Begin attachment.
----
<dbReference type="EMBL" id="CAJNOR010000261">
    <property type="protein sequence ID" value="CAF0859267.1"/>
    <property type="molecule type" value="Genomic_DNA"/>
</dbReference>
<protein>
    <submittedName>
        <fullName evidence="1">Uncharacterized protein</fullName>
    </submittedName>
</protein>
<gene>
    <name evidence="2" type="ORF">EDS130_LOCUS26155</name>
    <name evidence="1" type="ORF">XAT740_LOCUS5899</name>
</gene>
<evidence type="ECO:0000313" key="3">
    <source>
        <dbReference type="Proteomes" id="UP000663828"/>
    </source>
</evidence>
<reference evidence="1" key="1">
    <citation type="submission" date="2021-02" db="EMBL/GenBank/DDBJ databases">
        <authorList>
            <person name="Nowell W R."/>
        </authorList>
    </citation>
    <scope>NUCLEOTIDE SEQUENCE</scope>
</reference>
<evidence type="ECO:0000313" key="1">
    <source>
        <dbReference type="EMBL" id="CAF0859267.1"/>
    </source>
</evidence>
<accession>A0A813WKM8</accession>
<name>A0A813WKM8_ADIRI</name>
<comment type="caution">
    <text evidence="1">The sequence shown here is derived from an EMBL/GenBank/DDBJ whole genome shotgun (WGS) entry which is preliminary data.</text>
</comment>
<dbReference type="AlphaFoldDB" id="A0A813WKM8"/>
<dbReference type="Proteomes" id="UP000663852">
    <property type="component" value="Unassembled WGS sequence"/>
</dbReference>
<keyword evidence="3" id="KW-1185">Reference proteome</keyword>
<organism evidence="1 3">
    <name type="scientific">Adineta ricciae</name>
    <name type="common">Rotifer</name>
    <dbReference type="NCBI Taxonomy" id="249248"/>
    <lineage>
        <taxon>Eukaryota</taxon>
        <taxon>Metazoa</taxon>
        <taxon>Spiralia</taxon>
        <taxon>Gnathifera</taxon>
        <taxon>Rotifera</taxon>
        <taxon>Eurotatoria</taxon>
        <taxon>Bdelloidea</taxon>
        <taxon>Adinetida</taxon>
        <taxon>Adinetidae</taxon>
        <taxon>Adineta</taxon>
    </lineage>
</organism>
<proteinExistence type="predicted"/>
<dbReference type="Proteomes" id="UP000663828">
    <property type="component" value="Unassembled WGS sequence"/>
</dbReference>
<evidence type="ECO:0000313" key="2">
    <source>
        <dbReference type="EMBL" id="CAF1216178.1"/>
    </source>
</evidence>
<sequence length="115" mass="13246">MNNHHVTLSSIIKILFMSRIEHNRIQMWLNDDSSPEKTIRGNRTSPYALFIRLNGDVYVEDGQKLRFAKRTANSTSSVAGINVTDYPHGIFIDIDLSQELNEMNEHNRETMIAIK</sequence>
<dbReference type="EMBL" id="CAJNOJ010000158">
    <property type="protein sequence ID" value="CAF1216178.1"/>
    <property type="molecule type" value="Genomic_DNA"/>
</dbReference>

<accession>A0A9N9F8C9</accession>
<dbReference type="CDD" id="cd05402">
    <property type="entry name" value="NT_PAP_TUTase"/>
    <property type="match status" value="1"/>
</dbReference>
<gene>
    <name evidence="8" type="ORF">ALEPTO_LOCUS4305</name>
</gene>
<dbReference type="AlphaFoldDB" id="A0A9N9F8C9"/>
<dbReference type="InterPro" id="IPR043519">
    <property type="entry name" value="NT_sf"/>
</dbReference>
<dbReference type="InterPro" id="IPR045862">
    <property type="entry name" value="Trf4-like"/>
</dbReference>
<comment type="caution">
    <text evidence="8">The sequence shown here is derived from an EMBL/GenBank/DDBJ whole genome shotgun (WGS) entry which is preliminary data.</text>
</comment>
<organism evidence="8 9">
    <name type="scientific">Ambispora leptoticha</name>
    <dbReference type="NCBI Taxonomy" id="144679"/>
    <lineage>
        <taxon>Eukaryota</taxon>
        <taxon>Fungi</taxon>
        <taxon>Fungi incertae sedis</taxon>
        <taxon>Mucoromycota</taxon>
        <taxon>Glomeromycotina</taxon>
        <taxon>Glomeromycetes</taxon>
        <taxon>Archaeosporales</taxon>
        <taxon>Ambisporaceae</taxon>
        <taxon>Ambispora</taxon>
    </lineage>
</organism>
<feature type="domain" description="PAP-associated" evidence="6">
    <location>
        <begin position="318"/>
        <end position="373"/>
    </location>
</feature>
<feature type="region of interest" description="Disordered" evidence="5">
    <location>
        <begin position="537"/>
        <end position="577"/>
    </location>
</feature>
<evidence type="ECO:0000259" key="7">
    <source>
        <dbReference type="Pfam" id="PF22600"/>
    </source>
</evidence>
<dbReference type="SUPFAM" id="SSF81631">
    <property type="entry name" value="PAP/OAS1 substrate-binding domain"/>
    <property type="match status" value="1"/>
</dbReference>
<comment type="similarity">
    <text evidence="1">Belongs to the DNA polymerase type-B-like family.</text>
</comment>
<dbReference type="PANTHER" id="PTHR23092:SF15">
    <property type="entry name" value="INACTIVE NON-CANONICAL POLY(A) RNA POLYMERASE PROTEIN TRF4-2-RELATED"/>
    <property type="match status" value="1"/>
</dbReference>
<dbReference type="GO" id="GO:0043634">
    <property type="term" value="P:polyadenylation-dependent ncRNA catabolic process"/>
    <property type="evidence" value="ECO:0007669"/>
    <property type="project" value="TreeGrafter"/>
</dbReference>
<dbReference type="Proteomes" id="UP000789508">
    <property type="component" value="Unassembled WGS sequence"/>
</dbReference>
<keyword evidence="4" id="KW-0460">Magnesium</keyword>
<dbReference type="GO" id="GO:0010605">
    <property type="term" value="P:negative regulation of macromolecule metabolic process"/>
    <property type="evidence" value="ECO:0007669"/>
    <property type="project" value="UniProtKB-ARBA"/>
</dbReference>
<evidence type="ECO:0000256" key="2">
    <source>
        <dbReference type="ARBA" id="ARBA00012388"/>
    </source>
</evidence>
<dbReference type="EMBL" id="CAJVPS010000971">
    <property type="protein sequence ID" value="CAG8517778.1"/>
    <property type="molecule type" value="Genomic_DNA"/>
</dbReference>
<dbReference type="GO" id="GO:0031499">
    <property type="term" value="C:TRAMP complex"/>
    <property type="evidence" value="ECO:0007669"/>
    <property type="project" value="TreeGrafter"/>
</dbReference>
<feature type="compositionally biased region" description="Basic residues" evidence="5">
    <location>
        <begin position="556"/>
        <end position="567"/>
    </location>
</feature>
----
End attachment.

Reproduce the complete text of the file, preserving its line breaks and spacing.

<dbReference type="EMBL" id="CAJNOR010000261">
    <property type="protein sequence ID" value="CAF0859267.1"/>
    <property type="molecule type" value="Genomic_DNA"/>
</dbReference>
<protein>
    <submittedName>
        <fullName evidence="1">Uncharacterized protein</fullName>
    </submittedName>
</protein>
<gene>
    <name evidence="2" type="ORF">EDS130_LOCUS26155</name>
    <name evidence="1" type="ORF">XAT740_LOCUS5899</name>
</gene>
<evidence type="ECO:0000313" key="3">
    <source>
        <dbReference type="Proteomes" id="UP000663828"/>
    </source>
</evidence>
<reference evidence="1" key="1">
    <citation type="submission" date="2021-02" db="EMBL/GenBank/DDBJ databases">
        <authorList>
            <person name="Nowell W R."/>
        </authorList>
    </citation>
    <scope>NUCLEOTIDE SEQUENCE</scope>
</reference>
<evidence type="ECO:0000313" key="1">
    <source>
        <dbReference type="EMBL" id="CAF0859267.1"/>
    </source>
</evidence>
<accession>A0A813WKM8</accession>
<name>A0A813WKM8_ADIRI</name>
<comment type="caution">
    <text evidence="1">The sequence shown here is derived from an EMBL/GenBank/DDBJ whole genome shotgun (WGS) entry which is preliminary data.</text>
</comment>
<dbReference type="AlphaFoldDB" id="A0A813WKM8"/>
<dbReference type="Proteomes" id="UP000663852">
    <property type="component" value="Unassembled WGS sequence"/>
</dbReference>
<keyword evidence="3" id="KW-1185">Reference proteome</keyword>
<organism evidence="1 3">
    <name type="scientific">Adineta ricciae</name>
    <name type="common">Rotifer</name>
    <dbReference type="NCBI Taxonomy" id="249248"/>
    <lineage>
        <taxon>Eukaryota</taxon>
        <taxon>Metazoa</taxon>
        <taxon>Spiralia</taxon>
        <taxon>Gnathifera</taxon>
        <taxon>Rotifera</taxon>
        <taxon>Eurotatoria</taxon>
        <taxon>Bdelloidea</taxon>
        <taxon>Adinetida</taxon>
        <taxon>Adinetidae</taxon>
        <taxon>Adineta</taxon>
    </lineage>
</organism>
<proteinExistence type="predicted"/>
<dbReference type="Proteomes" id="UP000663828">
    <property type="component" value="Unassembled WGS sequence"/>
</dbReference>
<evidence type="ECO:0000313" key="2">
    <source>
        <dbReference type="EMBL" id="CAF1216178.1"/>
    </source>
</evidence>
<sequence length="115" mass="13246">MNNHHVTLSSIIKILFMSRIEHNRIQMWLNDDSSPEKTIRGNRTSPYALFIRLNGDVYVEDGQKLRFAKRTANSTSSVAGINVTDYPHGIFIDIDLSQELNEMNEHNRETMIAIK</sequence>
<dbReference type="EMBL" id="CAJNOJ010000158">
    <property type="protein sequence ID" value="CAF1216178.1"/>
    <property type="molecule type" value="Genomic_DNA"/>
</dbReference>

<accession>A0A9N9F8C9</accession>
<dbReference type="CDD" id="cd05402">
    <property type="entry name" value="NT_PAP_TUTase"/>
    <property type="match status" value="1"/>
</dbReference>
<gene>
    <name evidence="8" type="ORF">ALEPTO_LOCUS4305</name>
</gene>
<dbReference type="AlphaFoldDB" id="A0A9N9F8C9"/>
<dbReference type="InterPro" id="IPR043519">
    <property type="entry name" value="NT_sf"/>
</dbReference>
<dbReference type="InterPro" id="IPR045862">
    <property type="entry name" value="Trf4-like"/>
</dbReference>
<comment type="caution">
    <text evidence="8">The sequence shown here is derived from an EMBL/GenBank/DDBJ whole genome shotgun (WGS) entry which is preliminary data.</text>
</comment>
<organism evidence="8 9">
    <name type="scientific">Ambispora leptoticha</name>
    <dbReference type="NCBI Taxonomy" id="144679"/>
    <lineage>
        <taxon>Eukaryota</taxon>
        <taxon>Fungi</taxon>
        <taxon>Fungi incertae sedis</taxon>
        <taxon>Mucoromycota</taxon>
        <taxon>Glomeromycotina</taxon>
        <taxon>Glomeromycetes</taxon>
        <taxon>Archaeosporales</taxon>
        <taxon>Ambisporaceae</taxon>
        <taxon>Ambispora</taxon>
    </lineage>
</organism>
<feature type="domain" description="PAP-associated" evidence="6">
    <location>
        <begin position="318"/>
        <end position="373"/>
    </location>
</feature>
<feature type="region of interest" description="Disordered" evidence="5">
    <location>
        <begin position="537"/>
        <end position="577"/>
    </location>
</feature>
<evidence type="ECO:0000259" key="7">
    <source>
        <dbReference type="Pfam" id="PF22600"/>
    </source>
</evidence>
<dbReference type="SUPFAM" id="SSF81631">
    <property type="entry name" value="PAP/OAS1 substrate-binding domain"/>
    <property type="match status" value="1"/>
</dbReference>
<comment type="similarity">
    <text evidence="1">Belongs to the DNA polymerase type-B-like family.</text>
</comment>
<dbReference type="PANTHER" id="PTHR23092:SF15">
    <property type="entry name" value="INACTIVE NON-CANONICAL POLY(A) RNA POLYMERASE PROTEIN TRF4-2-RELATED"/>
    <property type="match status" value="1"/>
</dbReference>
<dbReference type="GO" id="GO:0043634">
    <property type="term" value="P:polyadenylation-dependent ncRNA catabolic process"/>
    <property type="evidence" value="ECO:0007669"/>
    <property type="project" value="TreeGrafter"/>
</dbReference>
<dbReference type="Proteomes" id="UP000789508">
    <property type="component" value="Unassembled WGS sequence"/>
</dbReference>
<keyword evidence="4" id="KW-0460">Magnesium</keyword>
<dbReference type="GO" id="GO:0010605">
    <property type="term" value="P:negative regulation of macromolecule metabolic process"/>
    <property type="evidence" value="ECO:0007669"/>
    <property type="project" value="UniProtKB-ARBA"/>
</dbReference>
<evidence type="ECO:0000256" key="2">
    <source>
        <dbReference type="ARBA" id="ARBA00012388"/>
    </source>
</evidence>
<dbReference type="EMBL" id="CAJVPS010000971">
    <property type="protein sequence ID" value="CAG8517778.1"/>
    <property type="molecule type" value="Genomic_DNA"/>
</dbReference>
<dbReference type="GO" id="GO:0031499">
    <property type="term" value="C:TRAMP complex"/>
    <property type="evidence" value="ECO:0007669"/>
    <property type="project" value="TreeGrafter"/>
</dbReference>
<feature type="compositionally biased region" description="Basic residues" evidence="5">
    <location>
        <begin position="556"/>
        <end position="567"/>
    </location>
</feature>